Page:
NEW YORK, Aug 13 (Reuters) - As U.S. lawmakers investigate the anthrax and bird flu breaches at a federal laboratory, they have begun to question whether outside oversight of research using dangerous microbes is as independent as federal agencies claim.
They are scrutinizing the actions of the nation's leading biomedical research institute, the National Institutes of Health, which in 2004 established a panel of independent advisors to make recommendations about research on pathogens that could be used as biological weapons.
Some private sector biosafety experts say NIH has marginalized the board to prevent it from interfering in research that NIH funds.
In the last two years, members of the National Science Advisory Board for Biosecurity (NSABB) found their responsibilities reduced and their meetings canceled, and nearly a dozen were abruptly dismissed, according to seven current and former board members and a Reuters review of agency documents.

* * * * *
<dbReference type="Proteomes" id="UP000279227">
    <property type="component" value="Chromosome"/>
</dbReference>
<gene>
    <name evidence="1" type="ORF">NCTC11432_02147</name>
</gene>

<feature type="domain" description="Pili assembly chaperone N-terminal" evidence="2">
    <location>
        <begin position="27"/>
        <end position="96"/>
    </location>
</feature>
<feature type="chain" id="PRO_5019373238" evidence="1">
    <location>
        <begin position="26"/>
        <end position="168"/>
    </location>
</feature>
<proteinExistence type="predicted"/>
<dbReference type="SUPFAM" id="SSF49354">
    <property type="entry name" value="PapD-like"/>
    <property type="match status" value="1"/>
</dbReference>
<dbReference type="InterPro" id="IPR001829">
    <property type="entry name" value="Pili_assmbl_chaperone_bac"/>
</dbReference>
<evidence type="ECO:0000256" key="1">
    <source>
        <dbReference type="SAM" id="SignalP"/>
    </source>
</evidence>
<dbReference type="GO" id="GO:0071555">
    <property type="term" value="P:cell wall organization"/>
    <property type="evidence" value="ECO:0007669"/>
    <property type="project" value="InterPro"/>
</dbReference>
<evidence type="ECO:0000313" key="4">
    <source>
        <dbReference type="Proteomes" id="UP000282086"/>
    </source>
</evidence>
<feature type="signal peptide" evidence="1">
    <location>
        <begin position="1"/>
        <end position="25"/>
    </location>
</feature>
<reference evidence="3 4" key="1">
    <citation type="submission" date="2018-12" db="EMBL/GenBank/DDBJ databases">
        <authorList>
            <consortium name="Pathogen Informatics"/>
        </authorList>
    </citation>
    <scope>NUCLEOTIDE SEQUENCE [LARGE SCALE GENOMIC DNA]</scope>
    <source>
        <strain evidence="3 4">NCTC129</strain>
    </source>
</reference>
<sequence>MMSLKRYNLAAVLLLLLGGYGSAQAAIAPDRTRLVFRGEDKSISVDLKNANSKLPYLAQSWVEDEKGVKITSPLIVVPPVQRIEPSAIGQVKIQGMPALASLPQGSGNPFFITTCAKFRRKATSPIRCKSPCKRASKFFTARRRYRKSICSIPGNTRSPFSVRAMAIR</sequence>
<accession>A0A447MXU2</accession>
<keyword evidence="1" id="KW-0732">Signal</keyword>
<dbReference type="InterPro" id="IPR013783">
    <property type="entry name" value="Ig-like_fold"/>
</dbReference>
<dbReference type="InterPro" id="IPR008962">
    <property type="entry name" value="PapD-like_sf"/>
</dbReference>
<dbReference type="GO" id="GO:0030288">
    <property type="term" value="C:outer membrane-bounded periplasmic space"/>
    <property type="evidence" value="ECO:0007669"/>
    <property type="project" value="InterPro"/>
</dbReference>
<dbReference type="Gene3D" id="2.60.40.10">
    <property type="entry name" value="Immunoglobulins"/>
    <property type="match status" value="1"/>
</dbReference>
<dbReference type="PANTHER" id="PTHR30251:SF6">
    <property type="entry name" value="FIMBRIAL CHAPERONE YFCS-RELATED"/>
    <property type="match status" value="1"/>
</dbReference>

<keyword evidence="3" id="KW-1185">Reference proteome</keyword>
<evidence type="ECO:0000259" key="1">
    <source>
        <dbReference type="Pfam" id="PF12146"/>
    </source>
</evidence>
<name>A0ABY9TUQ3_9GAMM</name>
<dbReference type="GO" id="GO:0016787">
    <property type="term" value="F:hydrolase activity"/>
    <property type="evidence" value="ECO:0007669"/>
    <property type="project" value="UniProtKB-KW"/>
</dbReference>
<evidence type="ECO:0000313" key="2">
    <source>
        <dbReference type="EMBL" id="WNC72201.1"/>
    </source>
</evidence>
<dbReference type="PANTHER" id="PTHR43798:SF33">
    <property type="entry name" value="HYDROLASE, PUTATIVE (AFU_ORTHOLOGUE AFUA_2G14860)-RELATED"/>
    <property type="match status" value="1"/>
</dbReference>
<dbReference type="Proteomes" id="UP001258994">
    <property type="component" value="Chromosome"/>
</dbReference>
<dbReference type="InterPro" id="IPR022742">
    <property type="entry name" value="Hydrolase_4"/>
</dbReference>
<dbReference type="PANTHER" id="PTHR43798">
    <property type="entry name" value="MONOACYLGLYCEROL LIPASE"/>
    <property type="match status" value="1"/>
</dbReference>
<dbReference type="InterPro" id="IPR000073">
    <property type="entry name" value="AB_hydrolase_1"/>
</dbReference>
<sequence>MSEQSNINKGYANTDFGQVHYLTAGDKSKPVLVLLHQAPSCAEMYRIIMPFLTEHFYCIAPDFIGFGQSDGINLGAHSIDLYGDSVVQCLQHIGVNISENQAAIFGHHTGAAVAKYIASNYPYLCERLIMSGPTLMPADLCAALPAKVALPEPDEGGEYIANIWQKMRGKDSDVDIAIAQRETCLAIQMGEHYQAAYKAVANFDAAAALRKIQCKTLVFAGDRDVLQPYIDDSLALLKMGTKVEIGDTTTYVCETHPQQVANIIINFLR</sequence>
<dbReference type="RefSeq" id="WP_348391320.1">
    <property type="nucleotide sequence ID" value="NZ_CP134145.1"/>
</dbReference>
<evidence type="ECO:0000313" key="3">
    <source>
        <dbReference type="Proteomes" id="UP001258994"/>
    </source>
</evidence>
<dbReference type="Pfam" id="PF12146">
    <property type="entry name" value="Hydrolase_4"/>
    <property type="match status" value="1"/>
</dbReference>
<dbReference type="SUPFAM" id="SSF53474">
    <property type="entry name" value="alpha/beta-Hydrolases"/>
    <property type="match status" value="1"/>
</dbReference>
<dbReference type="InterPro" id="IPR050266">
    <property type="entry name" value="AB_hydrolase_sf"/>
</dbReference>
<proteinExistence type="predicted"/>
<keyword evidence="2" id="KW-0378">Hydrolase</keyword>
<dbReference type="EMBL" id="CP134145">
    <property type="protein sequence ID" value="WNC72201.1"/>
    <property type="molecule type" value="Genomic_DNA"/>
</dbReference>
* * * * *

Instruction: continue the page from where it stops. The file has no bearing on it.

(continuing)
A spokesman for the Department of Health and Human Services (HHS), NIH's parent agency, said the changes reflected the agency's assessment of what it needed from the board and dismissed the suggestion that NIH had marginalized the advisers.
A lack of real oversight could pose a major risk to the public at large, as hundreds of laboratories across the country work with deadly pathogens ranging from bird flu to Ebola without any assessment of the possible risk.
"If there were an accidental release of pathogens, we could be talking about a substantial percentage of the world population succumbing to it," said biologist Richard Roberts, who shared the 1993 Nobel Prize in medicine and is now the chief scientific officer at New England Biolabs.
In a July 28 letter to NIH Director Dr Francis Collins, Republican lawmakers said the role of the NSABB "has assumed even greater important and visibility" in light of the recent anthrax and bird flu breaches at the U.S. Centers for Disease Control and Prevention, NIH's sister agency.